Grow Lights – An Introduction
While growing up, we all read about photosynthesis and how plants use sunlight, water, and carbon dioxide to make food. Sunlight as we know consists of a number of colors of light together (as seen in a rainbow). It turns out that plants mostly require only two colors, blue and red for their growth.
Fun fact: Plants do not require green light, which is reflected. It’s the reason they appear green.
For the plants to properly grow, they need a certain period of light, known as photoperiod. During the seasonal changes, the length of day and the night(photoperiod) changes, which leads to decreased production. Mimicking the blue and red wavelength present in the sunlight, this problem can be briefly eliminated.
Wavelength between 430 and 460 nm makes up blue light and that between 650 and 700 nm makes up red light visible to the human eye. These are what are also called photosynthetically active radiations (PARs) where the rate of photosynthesis peaks. These wavelengths are provided by the grow lights.
Grow lights consist of electronic lighting systems, which are capable of producing PARs. Grow lights are used, especially indoors and in controlled environment agriculture. These kinds of equipment are used to either supplement or replace the sunlight required by plants. There are different kind of grow lights, mostly categorized into:
- Fluorescent Lamps
- High-Intensity Discharge Lamps (HID)
- Light Emitting Diodes (LEDs)
Fluorescent Lamps are what we’ve been used to as CFLs(Compact Fluorescent Lights) and Fluorescent Tubes/Tubelights. These light choices are effective as low-cost solutions, and higher efficiencies. Fluorescent Lamps are more energy-efficient than older incandescent lamps. It means that heat production is lower. Grow lights of this category are often full-spectrum, i.e. the color of lights found in daylight.
As the heat production is low, they can be placed close to the plants for optimization of space. They are also cheap and are cost-effective for the short term and used by beginners.
High-Intensity Discharge Lamps are older technologies but are widely used as grow lights due to the balanced discharge of light spectrum. HIDs are of multiple types, but two of them are used as grow lights. These are Metal Halide(MH) and High-Pressure Sodium (HPS) bulbs.
MH produces a more blue spectrum of lights, along with other spectra of lights including yellow and UV, and lesser red wavelengths. On the other hand, HPS falls more to the side of the red/orange spectrum. UVs in low amounts are also found to induce the production of beneficial chemicals in plants.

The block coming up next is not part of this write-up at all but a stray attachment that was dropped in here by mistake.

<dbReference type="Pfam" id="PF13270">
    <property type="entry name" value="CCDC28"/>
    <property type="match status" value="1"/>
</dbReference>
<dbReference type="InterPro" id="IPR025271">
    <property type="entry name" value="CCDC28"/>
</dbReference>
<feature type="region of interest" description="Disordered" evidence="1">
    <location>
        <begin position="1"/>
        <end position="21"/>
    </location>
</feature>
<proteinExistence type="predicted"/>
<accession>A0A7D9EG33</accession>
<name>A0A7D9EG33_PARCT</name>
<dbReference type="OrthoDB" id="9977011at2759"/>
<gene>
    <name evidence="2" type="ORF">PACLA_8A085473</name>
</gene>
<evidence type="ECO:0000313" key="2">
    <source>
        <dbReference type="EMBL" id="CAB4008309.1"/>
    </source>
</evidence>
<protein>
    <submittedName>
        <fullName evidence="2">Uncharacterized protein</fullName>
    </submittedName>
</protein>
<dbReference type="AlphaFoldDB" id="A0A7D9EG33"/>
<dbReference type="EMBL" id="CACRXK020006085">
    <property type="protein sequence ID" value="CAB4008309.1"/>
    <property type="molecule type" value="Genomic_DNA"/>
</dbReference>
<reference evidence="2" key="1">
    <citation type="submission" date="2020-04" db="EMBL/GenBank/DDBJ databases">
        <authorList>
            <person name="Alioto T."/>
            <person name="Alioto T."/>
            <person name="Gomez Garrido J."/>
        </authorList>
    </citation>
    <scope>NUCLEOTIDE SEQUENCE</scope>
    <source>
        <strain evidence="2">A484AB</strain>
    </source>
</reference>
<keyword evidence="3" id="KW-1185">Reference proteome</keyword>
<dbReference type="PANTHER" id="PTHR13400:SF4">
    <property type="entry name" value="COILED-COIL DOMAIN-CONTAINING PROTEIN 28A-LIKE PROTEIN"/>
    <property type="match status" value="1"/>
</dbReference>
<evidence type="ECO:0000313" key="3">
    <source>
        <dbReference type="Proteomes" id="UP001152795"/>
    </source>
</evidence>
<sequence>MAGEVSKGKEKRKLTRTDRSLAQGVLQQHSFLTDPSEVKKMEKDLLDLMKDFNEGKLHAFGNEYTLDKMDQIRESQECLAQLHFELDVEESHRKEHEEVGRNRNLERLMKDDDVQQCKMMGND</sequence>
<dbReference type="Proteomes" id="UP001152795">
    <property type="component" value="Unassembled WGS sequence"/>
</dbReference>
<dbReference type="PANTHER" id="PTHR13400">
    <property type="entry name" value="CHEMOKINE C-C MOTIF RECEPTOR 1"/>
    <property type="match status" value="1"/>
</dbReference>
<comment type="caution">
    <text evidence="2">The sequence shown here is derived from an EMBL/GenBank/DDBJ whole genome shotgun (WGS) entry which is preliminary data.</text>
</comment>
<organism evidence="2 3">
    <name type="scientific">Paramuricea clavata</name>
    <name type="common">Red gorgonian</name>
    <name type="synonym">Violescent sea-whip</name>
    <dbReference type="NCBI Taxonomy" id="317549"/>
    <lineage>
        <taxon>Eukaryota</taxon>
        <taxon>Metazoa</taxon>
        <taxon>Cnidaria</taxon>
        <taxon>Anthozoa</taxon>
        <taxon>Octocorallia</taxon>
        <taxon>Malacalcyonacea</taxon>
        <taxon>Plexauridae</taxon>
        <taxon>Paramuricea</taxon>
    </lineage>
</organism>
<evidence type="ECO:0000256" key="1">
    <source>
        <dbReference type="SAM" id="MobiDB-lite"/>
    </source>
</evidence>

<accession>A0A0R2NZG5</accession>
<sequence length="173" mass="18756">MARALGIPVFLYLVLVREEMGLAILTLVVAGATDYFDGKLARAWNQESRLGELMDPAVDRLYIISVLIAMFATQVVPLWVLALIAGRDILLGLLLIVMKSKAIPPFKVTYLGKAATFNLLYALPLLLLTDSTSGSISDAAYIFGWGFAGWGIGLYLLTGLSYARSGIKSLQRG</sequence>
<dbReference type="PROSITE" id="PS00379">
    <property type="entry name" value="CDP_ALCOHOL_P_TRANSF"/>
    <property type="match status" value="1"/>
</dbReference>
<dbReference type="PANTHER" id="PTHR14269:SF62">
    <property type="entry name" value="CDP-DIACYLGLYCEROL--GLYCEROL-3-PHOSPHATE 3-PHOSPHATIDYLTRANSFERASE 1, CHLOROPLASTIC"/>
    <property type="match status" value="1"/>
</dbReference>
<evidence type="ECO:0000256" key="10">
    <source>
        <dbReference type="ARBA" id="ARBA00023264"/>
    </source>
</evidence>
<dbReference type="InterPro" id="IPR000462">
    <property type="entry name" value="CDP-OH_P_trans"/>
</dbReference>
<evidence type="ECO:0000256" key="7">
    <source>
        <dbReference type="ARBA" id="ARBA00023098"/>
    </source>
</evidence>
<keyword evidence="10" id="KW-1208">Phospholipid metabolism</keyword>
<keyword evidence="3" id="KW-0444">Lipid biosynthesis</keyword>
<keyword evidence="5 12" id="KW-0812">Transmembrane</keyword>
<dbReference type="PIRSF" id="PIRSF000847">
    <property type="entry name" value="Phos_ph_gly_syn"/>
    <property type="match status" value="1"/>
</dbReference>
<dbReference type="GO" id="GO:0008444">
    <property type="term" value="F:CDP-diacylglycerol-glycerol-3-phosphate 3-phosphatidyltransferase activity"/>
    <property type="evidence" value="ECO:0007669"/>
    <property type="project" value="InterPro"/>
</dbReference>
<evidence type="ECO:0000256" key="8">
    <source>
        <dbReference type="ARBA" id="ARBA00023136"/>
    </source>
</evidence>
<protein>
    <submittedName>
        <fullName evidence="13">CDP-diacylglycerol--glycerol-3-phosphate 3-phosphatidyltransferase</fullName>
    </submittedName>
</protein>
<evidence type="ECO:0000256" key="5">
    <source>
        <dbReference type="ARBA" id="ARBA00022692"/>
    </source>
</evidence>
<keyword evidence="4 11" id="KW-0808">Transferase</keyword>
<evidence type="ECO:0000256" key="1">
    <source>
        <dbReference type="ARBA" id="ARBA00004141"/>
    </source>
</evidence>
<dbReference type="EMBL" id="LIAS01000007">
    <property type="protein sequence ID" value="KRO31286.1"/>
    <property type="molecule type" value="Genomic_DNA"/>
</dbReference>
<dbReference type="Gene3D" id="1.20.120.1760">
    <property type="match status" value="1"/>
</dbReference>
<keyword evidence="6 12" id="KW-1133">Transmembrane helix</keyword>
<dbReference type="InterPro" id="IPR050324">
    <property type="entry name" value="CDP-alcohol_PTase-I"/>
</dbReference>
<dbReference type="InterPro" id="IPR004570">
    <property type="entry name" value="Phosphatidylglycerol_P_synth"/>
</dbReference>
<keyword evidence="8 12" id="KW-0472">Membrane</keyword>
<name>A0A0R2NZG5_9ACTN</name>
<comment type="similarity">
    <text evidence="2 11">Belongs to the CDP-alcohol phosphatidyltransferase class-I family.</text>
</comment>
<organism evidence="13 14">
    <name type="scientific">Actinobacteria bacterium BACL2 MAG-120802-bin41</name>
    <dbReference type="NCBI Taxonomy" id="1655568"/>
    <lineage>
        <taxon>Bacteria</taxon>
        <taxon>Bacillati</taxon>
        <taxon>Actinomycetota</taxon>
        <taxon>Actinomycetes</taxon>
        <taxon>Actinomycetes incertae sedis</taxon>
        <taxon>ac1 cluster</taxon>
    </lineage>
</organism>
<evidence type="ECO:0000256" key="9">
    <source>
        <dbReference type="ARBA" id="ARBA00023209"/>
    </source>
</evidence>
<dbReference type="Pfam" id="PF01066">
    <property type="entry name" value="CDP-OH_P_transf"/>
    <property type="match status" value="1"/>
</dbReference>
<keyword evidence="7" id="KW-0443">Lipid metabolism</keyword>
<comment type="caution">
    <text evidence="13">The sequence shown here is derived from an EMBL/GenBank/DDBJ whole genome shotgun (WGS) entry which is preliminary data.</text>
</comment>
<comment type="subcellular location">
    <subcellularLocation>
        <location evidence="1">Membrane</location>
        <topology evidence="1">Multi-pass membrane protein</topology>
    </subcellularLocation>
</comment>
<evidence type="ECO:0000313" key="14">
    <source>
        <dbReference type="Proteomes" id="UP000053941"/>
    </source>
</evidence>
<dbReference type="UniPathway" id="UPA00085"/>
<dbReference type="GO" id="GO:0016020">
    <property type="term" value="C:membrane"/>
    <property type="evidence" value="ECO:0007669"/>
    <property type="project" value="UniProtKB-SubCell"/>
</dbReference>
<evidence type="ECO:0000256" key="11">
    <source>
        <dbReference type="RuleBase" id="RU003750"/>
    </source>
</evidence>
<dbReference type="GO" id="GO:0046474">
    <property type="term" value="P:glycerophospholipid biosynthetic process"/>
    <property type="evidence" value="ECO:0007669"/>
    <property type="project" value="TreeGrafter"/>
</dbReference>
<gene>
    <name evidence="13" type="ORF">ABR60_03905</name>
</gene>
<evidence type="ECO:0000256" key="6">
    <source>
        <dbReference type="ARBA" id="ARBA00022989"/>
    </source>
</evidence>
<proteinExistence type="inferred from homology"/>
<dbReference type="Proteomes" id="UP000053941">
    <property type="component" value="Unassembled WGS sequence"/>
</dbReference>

The downside is that they’re expensive to set up and produce a lot of heat which can be difficult to manage.
Remember that Blue lights mainly induce vegetative growth in plants while Red lights are responsible to induce flowering and fruiting.
Light Emitting Diodes (LEDs):
LEDs are one of the omnipresent technologies nowadays. Most electrical appliances use these components in different forms. In Controlled Environment Agriculture, LEDs are being widely used. These components are energy-efficient and consistent in terms of light production in nature.
LEDs are cost-efficient in the long run and are up to 75% more efficient than the previous fluorescent lamps. The amount of heat production by LEDs is also negligible. This means that these can be placed closer to the plants than other light sources without damaging the tissues.
These lights are also directional, it means that they throw lights in a specific direction rather than otherwise in previously mentioned lamps. This also reduces the cost of using reflectors to reflect the scattered lights to plants.
In indoor farming, blue and red LEDs are used in different combinations in different stages of plant growth to produce desirable results (known as light recipes). If you stumble upon the picture of LEDs used as grow lights, you might notice that the lights have a purplish hue. This is due to the combination of red and blue lights.
OLEDs: Although OLEDs are expensive at the moment, they’re more efficient than the LEDs and are thinner. OLEDs have rarely been brought into the perspective of agriculture but in the future, this technology might takeover the current industry of LEDs and other grow lights.
All of the above mentioned growing lights have their pros and cons. Fluorescent lamps are the cheapest solutions of all, and for a home grower, that should do it. I’ve come across many people over the internet who are successful home growers and use fluorescents as grow lights. HIDs are more cost-intensive and are HPS are widely used and are found to be beneficial in the flowering stages of plants. LEDs are cost-effective in the long run and can be used in different combinations of LEDs (More blue and less red LEDs for the vegetative stage and vice-versa for the flowering).
LEDs also have high flexibility as the spectrums of light can be fine-tuned according to the need of plants, and as desired. In the case of industrial food production, LEDs seem to be economically viable systems, with a high ratio of return of investment.